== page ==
The Treasury's inspector general is investigating whether Steve Mnuchin hid a Treasury Department analysis of the Republican tax bill, or if the department even did one. Mnuchin had said their analysis proved economic growth from the tax cuts would offset lost revenue, but no report was ever released.
The New York City council voted to ban paid LGBTQ conversion therapy for kids and adults.
Billy Bush said that seven additional people heard Trump brag about grabbing women by their genitalia. Trump has been questioning the authenticity of the Access Hollywood video.
Austria’s supreme court ruled that same-sex couples will be allowed to marry starting in 2019, saying a law to the contrary violated the principle of non-discrimination.
Iceland elected a 41-year-old Democratic Socialist, environmentalist, and feminist as their new prime minister.
The transit authority in Cairo hired its first female bus driver after introducing a female-only bus service to protect women from sexual harassment.
The school board in Portland, Maine, voted to enact a new policy protecting transgender students.
More than 50 mayors signed a formal agreement to reduce greenhouse gas emissions in their cities and agreed to meet goals similar to those in the Paris climate accord.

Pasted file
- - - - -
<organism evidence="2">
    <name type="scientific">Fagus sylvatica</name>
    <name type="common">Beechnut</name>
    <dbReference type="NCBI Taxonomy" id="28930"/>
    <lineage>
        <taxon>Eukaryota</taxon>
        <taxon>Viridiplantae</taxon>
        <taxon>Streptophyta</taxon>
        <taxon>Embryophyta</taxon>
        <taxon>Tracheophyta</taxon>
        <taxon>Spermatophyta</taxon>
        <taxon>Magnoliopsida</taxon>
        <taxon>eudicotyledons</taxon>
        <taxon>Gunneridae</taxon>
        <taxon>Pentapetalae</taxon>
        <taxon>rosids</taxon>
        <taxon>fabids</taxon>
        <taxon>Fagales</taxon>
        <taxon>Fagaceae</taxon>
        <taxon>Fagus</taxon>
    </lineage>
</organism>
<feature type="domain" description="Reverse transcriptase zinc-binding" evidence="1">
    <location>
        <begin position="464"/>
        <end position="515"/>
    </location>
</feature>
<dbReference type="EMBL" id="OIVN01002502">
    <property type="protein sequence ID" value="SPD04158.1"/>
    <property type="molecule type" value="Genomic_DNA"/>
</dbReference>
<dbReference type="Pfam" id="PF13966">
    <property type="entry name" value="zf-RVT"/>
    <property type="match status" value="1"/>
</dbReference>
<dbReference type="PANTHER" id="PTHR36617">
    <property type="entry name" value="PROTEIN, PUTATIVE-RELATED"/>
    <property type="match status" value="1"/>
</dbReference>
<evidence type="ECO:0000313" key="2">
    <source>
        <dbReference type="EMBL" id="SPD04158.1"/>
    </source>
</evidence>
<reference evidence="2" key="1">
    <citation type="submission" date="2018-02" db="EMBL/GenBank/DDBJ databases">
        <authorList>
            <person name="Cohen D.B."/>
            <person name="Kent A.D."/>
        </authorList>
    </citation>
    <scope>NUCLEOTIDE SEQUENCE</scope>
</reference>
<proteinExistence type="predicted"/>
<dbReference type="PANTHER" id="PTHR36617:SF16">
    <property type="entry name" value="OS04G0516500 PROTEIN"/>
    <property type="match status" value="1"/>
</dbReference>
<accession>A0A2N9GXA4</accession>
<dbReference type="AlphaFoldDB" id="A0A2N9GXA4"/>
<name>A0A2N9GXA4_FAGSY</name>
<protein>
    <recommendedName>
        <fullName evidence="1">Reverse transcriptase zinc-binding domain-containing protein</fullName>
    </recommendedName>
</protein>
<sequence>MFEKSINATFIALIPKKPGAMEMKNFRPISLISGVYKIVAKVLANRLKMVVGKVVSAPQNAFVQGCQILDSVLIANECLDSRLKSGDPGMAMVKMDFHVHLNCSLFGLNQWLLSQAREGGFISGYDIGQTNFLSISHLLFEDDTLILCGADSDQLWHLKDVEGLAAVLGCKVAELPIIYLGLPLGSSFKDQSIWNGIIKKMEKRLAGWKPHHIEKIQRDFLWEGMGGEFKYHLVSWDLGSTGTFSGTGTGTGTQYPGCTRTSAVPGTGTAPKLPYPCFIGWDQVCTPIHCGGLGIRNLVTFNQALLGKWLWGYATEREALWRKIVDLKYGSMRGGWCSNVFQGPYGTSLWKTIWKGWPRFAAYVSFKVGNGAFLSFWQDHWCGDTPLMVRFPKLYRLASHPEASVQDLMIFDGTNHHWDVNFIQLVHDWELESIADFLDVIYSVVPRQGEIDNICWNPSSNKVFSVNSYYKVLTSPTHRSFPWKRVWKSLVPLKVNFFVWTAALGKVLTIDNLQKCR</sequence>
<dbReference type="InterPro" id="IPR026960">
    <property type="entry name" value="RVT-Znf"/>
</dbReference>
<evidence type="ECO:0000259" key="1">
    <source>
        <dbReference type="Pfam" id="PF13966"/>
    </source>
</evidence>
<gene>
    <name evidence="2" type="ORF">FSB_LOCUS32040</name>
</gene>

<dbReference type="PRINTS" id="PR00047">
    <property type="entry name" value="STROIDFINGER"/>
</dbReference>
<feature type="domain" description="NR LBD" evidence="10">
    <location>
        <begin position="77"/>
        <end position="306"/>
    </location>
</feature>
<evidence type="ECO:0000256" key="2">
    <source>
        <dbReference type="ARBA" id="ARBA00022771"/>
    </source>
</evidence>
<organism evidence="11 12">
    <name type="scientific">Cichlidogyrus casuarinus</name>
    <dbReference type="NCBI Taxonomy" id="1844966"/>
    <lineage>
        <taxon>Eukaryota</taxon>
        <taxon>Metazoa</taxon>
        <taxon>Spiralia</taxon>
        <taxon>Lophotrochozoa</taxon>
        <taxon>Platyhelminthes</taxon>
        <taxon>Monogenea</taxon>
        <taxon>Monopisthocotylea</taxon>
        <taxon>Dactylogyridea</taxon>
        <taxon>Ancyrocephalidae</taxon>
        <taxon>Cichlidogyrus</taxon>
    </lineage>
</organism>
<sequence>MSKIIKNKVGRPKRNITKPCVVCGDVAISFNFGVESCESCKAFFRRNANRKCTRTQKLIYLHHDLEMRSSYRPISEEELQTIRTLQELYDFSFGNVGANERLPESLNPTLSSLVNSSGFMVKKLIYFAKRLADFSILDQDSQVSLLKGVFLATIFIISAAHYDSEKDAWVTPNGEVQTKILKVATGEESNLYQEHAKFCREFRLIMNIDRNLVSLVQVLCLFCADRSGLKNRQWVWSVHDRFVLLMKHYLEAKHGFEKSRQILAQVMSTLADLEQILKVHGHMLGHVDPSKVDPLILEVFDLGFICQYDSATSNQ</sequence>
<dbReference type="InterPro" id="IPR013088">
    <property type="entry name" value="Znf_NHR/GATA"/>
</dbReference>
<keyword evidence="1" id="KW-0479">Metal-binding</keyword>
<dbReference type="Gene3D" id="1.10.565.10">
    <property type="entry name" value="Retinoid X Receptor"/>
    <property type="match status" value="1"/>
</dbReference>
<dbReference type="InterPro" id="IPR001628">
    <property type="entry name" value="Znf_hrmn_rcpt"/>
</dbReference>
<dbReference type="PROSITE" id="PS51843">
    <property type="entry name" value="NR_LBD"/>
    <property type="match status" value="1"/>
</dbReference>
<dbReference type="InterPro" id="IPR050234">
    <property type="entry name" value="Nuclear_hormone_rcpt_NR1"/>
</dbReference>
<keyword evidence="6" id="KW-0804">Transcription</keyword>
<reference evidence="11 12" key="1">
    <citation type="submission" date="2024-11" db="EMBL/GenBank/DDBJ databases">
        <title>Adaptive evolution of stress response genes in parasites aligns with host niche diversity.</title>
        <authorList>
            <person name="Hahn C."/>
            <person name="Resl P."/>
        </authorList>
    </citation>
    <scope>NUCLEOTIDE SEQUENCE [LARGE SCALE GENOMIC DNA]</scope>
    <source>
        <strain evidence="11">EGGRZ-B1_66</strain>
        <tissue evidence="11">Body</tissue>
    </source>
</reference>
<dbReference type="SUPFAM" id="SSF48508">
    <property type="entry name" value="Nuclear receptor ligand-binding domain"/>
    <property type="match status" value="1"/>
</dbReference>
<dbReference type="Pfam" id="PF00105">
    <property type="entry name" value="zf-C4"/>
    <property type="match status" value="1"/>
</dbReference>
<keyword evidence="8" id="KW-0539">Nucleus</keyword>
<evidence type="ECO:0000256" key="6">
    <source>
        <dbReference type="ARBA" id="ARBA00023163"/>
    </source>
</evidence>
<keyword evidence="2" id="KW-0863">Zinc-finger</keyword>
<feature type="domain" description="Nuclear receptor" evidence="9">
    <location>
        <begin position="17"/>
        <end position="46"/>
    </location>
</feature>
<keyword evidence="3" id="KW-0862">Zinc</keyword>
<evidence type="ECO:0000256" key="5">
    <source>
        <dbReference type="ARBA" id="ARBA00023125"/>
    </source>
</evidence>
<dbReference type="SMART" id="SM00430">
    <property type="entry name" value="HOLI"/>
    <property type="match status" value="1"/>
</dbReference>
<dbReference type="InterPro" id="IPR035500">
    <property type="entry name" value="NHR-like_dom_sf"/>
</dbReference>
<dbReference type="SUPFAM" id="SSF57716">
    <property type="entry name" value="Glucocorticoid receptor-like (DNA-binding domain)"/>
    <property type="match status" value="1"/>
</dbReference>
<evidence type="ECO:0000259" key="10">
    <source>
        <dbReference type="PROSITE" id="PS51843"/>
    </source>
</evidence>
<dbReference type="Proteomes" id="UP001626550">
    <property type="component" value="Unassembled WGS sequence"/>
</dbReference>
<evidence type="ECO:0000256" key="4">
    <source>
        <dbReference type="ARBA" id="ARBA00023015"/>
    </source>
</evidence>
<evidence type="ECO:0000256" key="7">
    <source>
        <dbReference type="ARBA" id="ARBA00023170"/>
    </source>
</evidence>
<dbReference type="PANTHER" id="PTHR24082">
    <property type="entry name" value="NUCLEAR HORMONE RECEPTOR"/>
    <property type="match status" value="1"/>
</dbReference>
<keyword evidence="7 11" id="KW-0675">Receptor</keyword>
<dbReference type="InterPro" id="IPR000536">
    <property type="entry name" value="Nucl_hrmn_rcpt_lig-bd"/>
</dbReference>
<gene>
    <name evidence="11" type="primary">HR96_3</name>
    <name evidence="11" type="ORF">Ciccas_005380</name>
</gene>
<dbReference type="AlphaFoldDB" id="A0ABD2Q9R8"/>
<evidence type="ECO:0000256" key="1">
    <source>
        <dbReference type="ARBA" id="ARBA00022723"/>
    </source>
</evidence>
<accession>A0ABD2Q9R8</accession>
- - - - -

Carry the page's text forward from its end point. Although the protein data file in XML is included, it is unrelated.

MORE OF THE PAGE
Volunteers for the group Postcards to Voters handwrote postcards to every registered Democrat in Alabama, urging them to vote for Doug Jones in Tuesday’s election.
Deval Patrick, Cory Booker, and John Lewis are campaigning in Alabama this weekend for senatorial candidate Doug Jones; Lewis cancelled his appearance Saturday for the opening of the Civil Rights Museum after it was announced that Trump would attend.
Lawrence MA pushed back against a warning by Jeff Sessions that he will cut off its federal public safety grants unless the city reconsiders its Trust Act.
Tobacco companies have been ordered to run ads admitting they lied about the dangers of smoking while at the same time making cigarettes more addictive.
Owners of the Trump International Hotel in Panama are pushing to remove Trump's name from the building as the tower attempts to revive its business.
Nike is closing the Niketown location housed in a property managed by the Trump Organization. It's the organization's biggest tenant in a single space, estimated to be worth $235 million.
And—oh yeah—Michael Flynn pled guilty to lying to the FBI about conversations with Russia's ambassador and disclosed that he is cooperating with the special counsel's office.